Step into John Hegley’s Family Hotel at Roundhouse’s The Last Word Festival

John Hegley. Picture: Nigel Sutton

John Hegley. Picture: Nigel Sutton - Credit: Nigel Sutton

The veteran performance poet tells Sanya Ali why his latest show involves potatoes, New York and bungalows.

Poet and comedian John Hegley believes there’s a unique power in performing verse.

“To me, it just immediately lends itself to performance- to being spoken and danced and drawn - because it’s a rhythmic discipline,” says the Stoke Newington resident, who introduces his latest show at The Roundhouse on Sunday as part of two-week festival The Last Word.

Like past performances Family Hotel is semi-autobiographical.

“It’s a general drawing upon the existence, the things that surround me: potatoes, the family, the many visits to hotels I make in travels around the country,” says Hegley.

One experience in particular was inspired by his grandmother’s time in New York during his childhood. Actor Ziggy Ross plays a character based upon a visitor to Hegley’s grandmother’s bungalow.

“People know about the little bungalow, but they don’t know about the American who came to visit us and gave dollar bills to me and my sister. Neither do they know what we did with those dollar bills – unfortunately neither do I. I can’t remember.”

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Hegley usually plays all the roles in his shows but this time around others will take part including Ross, fiddle player Eleanor Moreton, and David Belcher who takes to the decks to play Northern Soul afterwards.

Family Hotel is a marriage of new and old; some parts familiar, others a surprise, says Hegley.

“I don’t want to say too much, but there are some unfamiliar bits. I can say that there are some dance steps and select members of the audience will be shown how to do these.”

Hegley’s career began in the 1970’s, when he started busking his songs, mainly outside a shoe shop in Hull.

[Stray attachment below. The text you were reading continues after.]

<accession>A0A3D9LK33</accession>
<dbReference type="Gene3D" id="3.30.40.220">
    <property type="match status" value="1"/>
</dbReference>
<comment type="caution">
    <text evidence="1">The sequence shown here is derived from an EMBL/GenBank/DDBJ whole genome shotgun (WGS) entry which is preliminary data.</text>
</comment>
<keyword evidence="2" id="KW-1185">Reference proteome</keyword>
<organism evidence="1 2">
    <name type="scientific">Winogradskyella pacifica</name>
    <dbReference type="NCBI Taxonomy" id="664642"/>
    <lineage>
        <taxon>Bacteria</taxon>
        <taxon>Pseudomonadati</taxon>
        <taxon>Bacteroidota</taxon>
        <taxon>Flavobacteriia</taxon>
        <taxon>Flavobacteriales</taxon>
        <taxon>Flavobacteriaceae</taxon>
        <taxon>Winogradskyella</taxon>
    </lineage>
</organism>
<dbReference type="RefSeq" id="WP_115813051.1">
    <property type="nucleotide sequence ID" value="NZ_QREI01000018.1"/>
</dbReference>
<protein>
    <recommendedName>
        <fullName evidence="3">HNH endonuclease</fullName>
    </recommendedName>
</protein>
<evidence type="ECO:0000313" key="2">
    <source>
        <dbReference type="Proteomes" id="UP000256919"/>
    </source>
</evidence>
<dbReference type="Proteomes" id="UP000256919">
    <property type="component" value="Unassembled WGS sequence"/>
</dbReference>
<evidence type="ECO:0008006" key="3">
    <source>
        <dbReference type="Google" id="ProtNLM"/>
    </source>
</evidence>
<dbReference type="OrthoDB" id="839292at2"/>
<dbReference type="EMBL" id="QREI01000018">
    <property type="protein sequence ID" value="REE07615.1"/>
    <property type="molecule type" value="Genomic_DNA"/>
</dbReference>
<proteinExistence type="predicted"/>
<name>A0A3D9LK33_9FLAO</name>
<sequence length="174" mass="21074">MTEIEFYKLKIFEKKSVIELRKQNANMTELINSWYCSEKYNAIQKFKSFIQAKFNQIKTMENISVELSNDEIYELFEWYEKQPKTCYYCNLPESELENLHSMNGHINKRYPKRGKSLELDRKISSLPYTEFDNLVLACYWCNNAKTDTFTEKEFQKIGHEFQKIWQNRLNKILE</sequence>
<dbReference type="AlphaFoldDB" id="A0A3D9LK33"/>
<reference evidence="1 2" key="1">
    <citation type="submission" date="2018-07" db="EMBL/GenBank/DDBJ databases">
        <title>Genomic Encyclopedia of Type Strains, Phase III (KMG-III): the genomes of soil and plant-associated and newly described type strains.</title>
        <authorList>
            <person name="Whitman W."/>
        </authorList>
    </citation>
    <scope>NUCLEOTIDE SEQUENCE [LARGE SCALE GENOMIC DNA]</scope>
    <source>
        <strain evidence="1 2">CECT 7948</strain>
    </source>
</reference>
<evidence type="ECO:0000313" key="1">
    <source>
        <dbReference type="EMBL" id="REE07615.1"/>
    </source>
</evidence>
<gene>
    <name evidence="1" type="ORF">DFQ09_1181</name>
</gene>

To this day he remains a songwriter and musician, but in 1980 he made a slight adjustment to his act that evolved into his current performance style.

Instead of singing, he spoke his lyrics to the beat of a tambourine.

Beat poet Michael Horovitz once called Hegley a “lyric poet” - someone who traditionally delivered readings with a lyre.

In Hegley’s case, the “lyre” is his mandolin, a staple of many of his shows.

“I don’t know many chords, they’re very simple. They’re an accompaniment rather than an intricate part,” he says.

Hegley will join Horovitz and a host of other performers at the upcoming 50th anniversary Poetry ReIncarnation at the Roundhouse on May 30th.

Half a century ago Allen Ginsberg, Horovitz, Adrian Mitchell and others made history as part of the first international poetry incarnation at The Royal Albert Hall

“It’s really lovely to be performing on the platform myself. There’s a very exciting group of people who are quite far apart in the world of performed word. It’s been encouraging just meeting these other performers. The interaction, mingling with people makes you feel part of the venue and the festival.”

So what should the audience take away from his show?

“Hopefully not the props,” quips Hegley, adding: “a sense of relief, wellbeing, exhilaration. Possibly a desire to investigate some other poems, other poets, or to write their own.”

John Hegley’s Family Hotel is on May 27, and Poetry ReIncarnation is on 30th May, part of The Last Word Festival of Spoken Word, Storytelling & Live Performance. Other performers include spoken word artist Polarbear, award-winning Mark Grist presenting a celebration of bad poetry, poet Luke Wright’s show What I Learned from Johnny Bevan, and an installation in the undercroft where visitors can see work from young emerging artists on the theme of home. Bookings on call 0300 6789 222